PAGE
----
The Mutiny on the Bounty is a story you've probably h eard of before. The tale h as b een told and retold, thousands of times in print and in at least five m ovies. The details of these versions are n ot necessarily true, as writers and directors have taken lots of liberties filling in the gap s about the parts that no one will ever know about.
What is a mutiny and why does the story of this mutiny fascinate us so much? A shipboard mutiny was a revolt against the commanding officers by the crew to pursue some change in their situation. Ir wasn't always a crew violently raking over a ship and sailing away, sometimes it was more of an organized strike to deman d pay increases and better living conditions. In the 18 th century, a mutiny onboard a naval ship was a crime punishable by death . In 1787, the British Royal N avy sent H MAV Bounty (for "H er/ His M ajesty's Armed Vessel"), under the command of Lr. William Bligh, to the South Pacific to coll ect breadfrui t saplings . The plants were to be taken to Britain's C aribbean colonies fo r use as a source of foo d for slaves . The Bounty rook ten months to get to Tahiti and had to sail through some ve ry diffi cult weather along the way. Once they got to Tahiti, Captain Bligh let many of the crew live ashore to gather and rake care of the breadfr uit plants. Life as hore must have been much nicer than it had been on the ship. No storms at sea, fresh food, more freedom to do as they pleased, and th e company of the local Tahitians must have made many of them want to stay there forever. After five months ashore, man y of the sailors had girlfri ends on the island, and at least one of the m en, Fletcher Christian, Bounty's Master's Mate, married a Tahitian wo man . Then it was time to go. Just a few weeks into their return voyage, Fletcher Christian and abo ut a third of the crew forcibly rook command of the ship from Captai n Bligh . For the sailo rs to side with Christian meant char they were choosing to become criminals and that they'd never go home agai n . The mutineers put Bligh and the men loyal to him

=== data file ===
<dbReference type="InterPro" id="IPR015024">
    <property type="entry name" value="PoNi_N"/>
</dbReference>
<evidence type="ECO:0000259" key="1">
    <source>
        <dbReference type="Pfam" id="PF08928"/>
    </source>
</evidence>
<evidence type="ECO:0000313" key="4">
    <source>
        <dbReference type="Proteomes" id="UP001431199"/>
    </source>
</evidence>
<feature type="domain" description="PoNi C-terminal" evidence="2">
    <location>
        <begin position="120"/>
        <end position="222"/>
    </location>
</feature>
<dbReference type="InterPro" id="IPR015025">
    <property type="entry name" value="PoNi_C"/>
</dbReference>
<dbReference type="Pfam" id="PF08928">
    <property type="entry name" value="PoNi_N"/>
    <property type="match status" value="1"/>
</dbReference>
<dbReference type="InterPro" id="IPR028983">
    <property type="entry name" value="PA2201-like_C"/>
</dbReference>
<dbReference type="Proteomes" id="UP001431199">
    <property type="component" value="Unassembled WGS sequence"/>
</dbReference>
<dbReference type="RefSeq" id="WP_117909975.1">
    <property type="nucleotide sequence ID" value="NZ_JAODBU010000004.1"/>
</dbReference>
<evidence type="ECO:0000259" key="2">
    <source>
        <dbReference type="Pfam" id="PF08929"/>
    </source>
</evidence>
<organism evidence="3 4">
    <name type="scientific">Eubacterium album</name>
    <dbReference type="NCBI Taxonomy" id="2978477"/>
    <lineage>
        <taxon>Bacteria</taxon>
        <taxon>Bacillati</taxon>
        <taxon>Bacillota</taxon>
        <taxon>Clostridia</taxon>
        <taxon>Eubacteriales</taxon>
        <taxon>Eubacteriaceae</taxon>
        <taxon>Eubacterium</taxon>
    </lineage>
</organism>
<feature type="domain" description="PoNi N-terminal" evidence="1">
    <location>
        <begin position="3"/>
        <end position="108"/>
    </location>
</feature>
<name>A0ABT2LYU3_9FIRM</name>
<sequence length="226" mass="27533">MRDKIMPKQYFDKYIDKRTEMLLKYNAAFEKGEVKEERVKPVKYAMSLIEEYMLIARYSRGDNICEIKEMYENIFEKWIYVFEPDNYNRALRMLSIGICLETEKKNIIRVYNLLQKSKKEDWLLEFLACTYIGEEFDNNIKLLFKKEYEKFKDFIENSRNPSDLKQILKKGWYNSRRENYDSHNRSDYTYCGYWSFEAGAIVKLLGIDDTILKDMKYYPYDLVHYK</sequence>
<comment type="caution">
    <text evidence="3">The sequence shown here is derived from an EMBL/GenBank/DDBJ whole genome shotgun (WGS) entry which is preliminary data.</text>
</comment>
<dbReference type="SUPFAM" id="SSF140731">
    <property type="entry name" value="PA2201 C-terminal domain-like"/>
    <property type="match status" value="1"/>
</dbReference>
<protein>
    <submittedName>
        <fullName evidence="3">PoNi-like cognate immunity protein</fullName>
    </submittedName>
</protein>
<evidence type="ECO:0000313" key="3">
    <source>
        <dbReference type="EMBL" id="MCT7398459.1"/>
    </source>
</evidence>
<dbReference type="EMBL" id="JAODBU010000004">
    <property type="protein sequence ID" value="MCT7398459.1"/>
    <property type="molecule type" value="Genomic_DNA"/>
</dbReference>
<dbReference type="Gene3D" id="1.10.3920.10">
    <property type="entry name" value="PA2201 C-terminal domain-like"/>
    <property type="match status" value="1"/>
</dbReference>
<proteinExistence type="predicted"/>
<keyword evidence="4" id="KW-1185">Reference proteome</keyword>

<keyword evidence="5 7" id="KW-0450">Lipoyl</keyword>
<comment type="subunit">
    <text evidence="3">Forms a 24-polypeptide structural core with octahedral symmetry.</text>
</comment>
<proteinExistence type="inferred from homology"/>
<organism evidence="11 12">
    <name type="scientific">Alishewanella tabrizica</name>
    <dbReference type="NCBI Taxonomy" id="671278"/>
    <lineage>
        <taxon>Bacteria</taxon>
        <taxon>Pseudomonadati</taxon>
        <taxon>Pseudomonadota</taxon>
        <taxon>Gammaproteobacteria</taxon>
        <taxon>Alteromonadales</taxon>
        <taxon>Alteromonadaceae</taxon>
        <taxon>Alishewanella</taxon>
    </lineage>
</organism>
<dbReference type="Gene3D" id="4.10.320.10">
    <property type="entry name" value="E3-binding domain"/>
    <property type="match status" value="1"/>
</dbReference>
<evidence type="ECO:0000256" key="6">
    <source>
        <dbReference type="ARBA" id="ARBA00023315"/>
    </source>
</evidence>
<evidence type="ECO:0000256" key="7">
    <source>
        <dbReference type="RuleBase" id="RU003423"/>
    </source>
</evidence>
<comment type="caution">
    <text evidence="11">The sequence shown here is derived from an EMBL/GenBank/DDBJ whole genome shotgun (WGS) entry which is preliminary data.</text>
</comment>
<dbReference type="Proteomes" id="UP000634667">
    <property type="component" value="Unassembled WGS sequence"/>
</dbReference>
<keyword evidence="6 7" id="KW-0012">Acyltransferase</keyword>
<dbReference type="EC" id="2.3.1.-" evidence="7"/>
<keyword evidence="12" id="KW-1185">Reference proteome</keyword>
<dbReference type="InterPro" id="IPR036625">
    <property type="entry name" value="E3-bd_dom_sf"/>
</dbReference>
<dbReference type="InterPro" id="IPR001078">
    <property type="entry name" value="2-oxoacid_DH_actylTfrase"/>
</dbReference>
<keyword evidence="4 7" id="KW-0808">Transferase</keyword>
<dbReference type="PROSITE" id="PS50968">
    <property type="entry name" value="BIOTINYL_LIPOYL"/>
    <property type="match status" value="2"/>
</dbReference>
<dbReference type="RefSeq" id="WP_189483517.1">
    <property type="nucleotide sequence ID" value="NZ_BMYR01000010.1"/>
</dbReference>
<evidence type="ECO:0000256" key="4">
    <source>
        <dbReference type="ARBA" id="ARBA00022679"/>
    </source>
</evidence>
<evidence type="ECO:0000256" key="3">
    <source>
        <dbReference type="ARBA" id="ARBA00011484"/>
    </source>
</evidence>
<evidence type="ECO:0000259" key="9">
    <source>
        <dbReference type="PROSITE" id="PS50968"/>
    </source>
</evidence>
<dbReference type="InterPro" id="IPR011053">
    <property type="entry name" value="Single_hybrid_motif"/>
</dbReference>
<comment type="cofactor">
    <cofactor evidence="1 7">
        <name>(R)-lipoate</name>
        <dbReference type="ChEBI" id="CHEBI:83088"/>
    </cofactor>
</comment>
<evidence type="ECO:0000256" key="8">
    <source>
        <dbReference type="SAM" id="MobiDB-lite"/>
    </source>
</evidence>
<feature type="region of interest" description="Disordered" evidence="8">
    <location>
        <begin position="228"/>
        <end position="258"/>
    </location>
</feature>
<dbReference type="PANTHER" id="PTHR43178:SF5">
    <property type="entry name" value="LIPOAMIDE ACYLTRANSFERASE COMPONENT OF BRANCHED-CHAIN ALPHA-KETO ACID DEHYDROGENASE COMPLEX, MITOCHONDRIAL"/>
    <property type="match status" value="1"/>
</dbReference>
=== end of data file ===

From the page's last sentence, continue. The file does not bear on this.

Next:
into a small boat and cast chem off. The boat couldn't fir all the m en chat wanted to go, so several of them had to stay with the mutineers. As the Bounty sailed away, Bligh and 18 men headed west in the open sea. Remarkably, with neither a chart nor a compass, Bligh sailed the overcrowded boat m ore than 3,600 miles to safety at the island ofTimo r, using just a sextant and a pocket watch . The Bounty mutineers then needed to find an our-ofrhe-way place to settle-our of the way so that the navy would never find them . They stopped at Tahiti and 16 of the m en stayed there. C hristian feared that they'd be roo easy to find if they stayed there-Tahiti was a well-known stop for ships sailing across the Pacific. H e and the rem aining m en , plus their Tahitian wives and fri ends, sailed away to look for a new hom e. They final ly found it at the rem ote Pitca irn Island. Ir was a good choice in that no o ne ever knew what happened to them until 19 years later, when an American ship stopped there and found one of the m utineers still alive. The Americans also met Fletcher Christian's son and several other descendants of the Bounty mutineers. The stories you may have read or seen on film each represent som e aspect of these events. What we'll never kn ow is why Fletcher Christian did what he did. M any versions of the story make Captain Bligh out to be a villain and Fletcher Christian out to be a hero. Recent studies show chat reali ty is, of course, m ore complicated, and that Bligh was probably not the bad guy he's been m ade out to be. The Royal Navy praised him for his success in sailing the open boat back to safe ty with the other men and even promoted him. W ithout any embellishmem, th e historical story is still a great tale-there's adventure on the high seas, romance on a tropical island, a clash of personalities, th e challenge for survival in the open boar, and a lifetime of hiding from the long arm of the law. J,